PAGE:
Mechanical Stimulation Enhances Development of Scaffold‐Free, 3D‐Printed, Heart Tissue Grafts
Mechanical Stimulation Enhances Development of Scaffold‐Free, 3D‐Printed, Engineered Heart Tissue Grafts
Current efforts to engineer a clinically relevant tissue graft from human induced pluripotent stem cells (hiPSCs) have relied on the addition or utilization of external scaffolding material. However, any imbalance in the interactions between embedded cells and their surroundings may hinder the success of the resulting tissue graft. Therefore the goal of their study was to create scaffold-free 3D-printed cardiac tissue grafts from hiPSC-derived cardiomyocytes (CMs), and to evaluate whether or not mechanical stimulation would result in improved graft maturation. To explore this,
they used a 3D bioprinter to produce scaffold-free cardiac tissue grafts from hiPSC-derived CM cell spheroids. Static mechanical stretching of these grafts significantly increased sarcomere length compared to unstimulated free-floating tissues, as determined by immunofluorescent image analysis. Stretched tissue was found to have decreased elastic modulus, increased maximal contractile force, and increased alignment of formed extracellular matrix, as expected in a functionally maturing tissue graft. Additionally, stretched tissues had upregulated expression of cardiac-specific gene transcripts, consistent with increased cardiac-like cellular identity. Finally, analysis of extracellular matrix organization in stretched grafts suggests improved remodeling by embedded cardiac fibroblasts. Taken together, their results suggest that mechanical stretching stimulates hiPSC derived-CMs in a 3D-printed scaffold-free tissue graft to develop mature cardiac material structuring and cellular fates. Their work highlights the critical role of mechanical conditioning as an important engineering strategy toward developing clinically applicable, scaffold-free human cardiac tissue grafts.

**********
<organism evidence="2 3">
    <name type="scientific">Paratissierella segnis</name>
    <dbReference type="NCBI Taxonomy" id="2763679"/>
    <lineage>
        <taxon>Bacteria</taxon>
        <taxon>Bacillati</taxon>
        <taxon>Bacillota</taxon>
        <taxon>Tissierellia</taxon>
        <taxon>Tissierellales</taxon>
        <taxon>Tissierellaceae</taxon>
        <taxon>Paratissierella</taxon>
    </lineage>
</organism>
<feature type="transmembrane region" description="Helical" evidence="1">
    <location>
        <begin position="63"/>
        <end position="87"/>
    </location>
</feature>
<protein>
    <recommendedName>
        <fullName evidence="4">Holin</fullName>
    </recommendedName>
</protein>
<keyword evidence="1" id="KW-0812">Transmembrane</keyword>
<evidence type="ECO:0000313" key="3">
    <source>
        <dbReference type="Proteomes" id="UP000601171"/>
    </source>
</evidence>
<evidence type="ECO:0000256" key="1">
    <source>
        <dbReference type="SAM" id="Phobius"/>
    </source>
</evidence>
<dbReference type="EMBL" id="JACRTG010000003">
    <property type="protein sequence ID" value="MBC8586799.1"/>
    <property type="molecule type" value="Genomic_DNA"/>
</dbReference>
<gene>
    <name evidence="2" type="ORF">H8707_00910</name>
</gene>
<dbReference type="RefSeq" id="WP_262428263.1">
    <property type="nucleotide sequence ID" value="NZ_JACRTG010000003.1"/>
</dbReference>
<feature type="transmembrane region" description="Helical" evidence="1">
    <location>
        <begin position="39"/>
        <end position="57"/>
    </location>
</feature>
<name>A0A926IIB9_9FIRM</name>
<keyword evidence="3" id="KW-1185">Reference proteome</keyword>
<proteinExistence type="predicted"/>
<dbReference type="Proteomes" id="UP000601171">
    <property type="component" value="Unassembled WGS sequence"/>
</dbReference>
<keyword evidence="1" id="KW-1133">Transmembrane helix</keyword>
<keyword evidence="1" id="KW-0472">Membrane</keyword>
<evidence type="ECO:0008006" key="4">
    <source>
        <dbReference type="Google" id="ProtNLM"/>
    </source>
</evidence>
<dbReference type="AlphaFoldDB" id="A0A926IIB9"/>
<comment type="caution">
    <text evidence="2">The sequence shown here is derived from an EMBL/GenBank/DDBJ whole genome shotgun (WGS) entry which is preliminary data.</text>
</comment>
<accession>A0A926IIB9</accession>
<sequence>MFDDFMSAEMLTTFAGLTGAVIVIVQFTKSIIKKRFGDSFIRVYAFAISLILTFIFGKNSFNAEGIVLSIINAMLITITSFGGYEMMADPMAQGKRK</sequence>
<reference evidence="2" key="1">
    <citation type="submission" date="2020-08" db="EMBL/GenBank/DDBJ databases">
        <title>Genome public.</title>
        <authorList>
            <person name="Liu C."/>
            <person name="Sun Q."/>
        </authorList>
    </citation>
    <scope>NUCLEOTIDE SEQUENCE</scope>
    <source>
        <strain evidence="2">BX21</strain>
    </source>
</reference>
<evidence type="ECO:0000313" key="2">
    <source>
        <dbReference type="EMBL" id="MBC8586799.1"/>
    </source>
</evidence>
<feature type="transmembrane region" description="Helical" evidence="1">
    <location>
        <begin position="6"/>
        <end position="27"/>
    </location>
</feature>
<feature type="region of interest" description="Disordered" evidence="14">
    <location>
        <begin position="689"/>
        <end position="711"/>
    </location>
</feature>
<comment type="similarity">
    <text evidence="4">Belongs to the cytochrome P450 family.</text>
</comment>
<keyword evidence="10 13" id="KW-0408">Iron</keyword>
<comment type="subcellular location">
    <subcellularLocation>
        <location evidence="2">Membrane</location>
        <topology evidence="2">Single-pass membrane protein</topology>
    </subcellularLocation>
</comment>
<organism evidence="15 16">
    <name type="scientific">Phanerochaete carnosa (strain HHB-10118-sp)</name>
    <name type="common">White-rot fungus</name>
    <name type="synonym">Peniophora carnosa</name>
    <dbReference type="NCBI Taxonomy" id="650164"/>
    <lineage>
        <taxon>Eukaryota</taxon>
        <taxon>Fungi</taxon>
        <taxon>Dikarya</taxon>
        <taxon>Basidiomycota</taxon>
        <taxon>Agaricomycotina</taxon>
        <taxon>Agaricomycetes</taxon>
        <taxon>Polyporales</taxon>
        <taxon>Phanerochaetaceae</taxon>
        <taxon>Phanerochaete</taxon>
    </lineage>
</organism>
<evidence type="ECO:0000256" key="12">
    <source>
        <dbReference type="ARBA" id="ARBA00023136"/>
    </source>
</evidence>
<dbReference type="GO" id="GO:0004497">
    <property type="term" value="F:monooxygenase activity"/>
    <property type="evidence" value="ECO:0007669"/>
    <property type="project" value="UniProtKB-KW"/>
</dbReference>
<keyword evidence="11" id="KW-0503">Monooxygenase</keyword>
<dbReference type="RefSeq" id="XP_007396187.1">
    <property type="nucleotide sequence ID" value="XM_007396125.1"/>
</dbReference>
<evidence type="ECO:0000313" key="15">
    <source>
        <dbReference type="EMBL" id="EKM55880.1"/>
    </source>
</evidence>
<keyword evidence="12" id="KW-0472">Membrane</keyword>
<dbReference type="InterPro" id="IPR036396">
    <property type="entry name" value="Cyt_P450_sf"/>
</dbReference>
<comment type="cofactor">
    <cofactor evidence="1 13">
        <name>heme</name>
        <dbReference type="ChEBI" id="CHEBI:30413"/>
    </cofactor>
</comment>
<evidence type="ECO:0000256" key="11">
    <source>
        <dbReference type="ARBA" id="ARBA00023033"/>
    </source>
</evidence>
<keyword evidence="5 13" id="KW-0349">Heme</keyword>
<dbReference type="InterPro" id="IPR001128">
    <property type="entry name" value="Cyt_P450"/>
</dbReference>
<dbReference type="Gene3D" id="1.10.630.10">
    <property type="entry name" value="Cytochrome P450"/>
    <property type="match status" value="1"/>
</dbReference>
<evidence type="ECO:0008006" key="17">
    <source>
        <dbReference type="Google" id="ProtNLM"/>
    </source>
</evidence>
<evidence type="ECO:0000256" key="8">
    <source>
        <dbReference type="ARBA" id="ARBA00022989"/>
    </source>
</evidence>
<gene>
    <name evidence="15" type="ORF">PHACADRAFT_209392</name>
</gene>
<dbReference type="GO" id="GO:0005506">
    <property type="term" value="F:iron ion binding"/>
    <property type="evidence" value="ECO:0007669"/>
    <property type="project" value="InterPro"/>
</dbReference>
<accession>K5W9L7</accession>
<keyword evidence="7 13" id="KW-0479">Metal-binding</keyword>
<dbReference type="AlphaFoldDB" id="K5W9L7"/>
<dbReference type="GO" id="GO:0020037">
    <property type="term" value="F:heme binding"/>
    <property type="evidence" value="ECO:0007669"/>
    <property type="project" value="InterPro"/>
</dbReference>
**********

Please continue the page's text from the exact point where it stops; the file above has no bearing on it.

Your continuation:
The adult human heart is unable to naturally recover from severe traumatic, ischemic, or chronic damage, due to its limited regenerative potential. Although heart transplantation can address end-stage heart failure, organ shortages limit therapeutic availability. Therefore, human embryonic stem cells (hESCs) and human-induced pluripotent stem cells (hiPSCs) have been used to develop engineered heart tissues, with the ultimate goal of using in vitro grown tissues to surgically repair injured human hearts. Recreating the material and cellular properties of adult cardiac tissue has proven to be a complex engineering challenge. Many approaches to date focus on crafting a scaffolding material on to which cardiac myocytes are embedded and grown. For example, cardiomyocytes from neonatal rats can be mixed with collagen-I and extracellular matrix factors, then mechanically conditioned, after which they adopt an adult-like phenotype. Cardiomyocytes for human technology would ideally be derived from hESCs or hiPSCs. Despite initial successes, multi-factorial interactions emerged between the embedded cells and their surroundings that highlight unsolved difficulties in tuning engineered scaffolds. In a simple example, an excessive added extracellular matrix yields a stiff microenvironment, which can result in overexertion and subsequent failure of the embedded cardiomyocytes. Conversely, insufficient extracellular matrix material yields a tissue that is too weak to be mechanically stressed, in turn causing cardiomyocyte differentiation. Various spatiotemporal feedback effects present in the developmental context which affects cell identity must be accounted for, including but not limited to biochemical, electrical, mechanical, and shear stress necessary for proper function. Although some groups have achieved success in guiding hiPSC-derived CMs grown in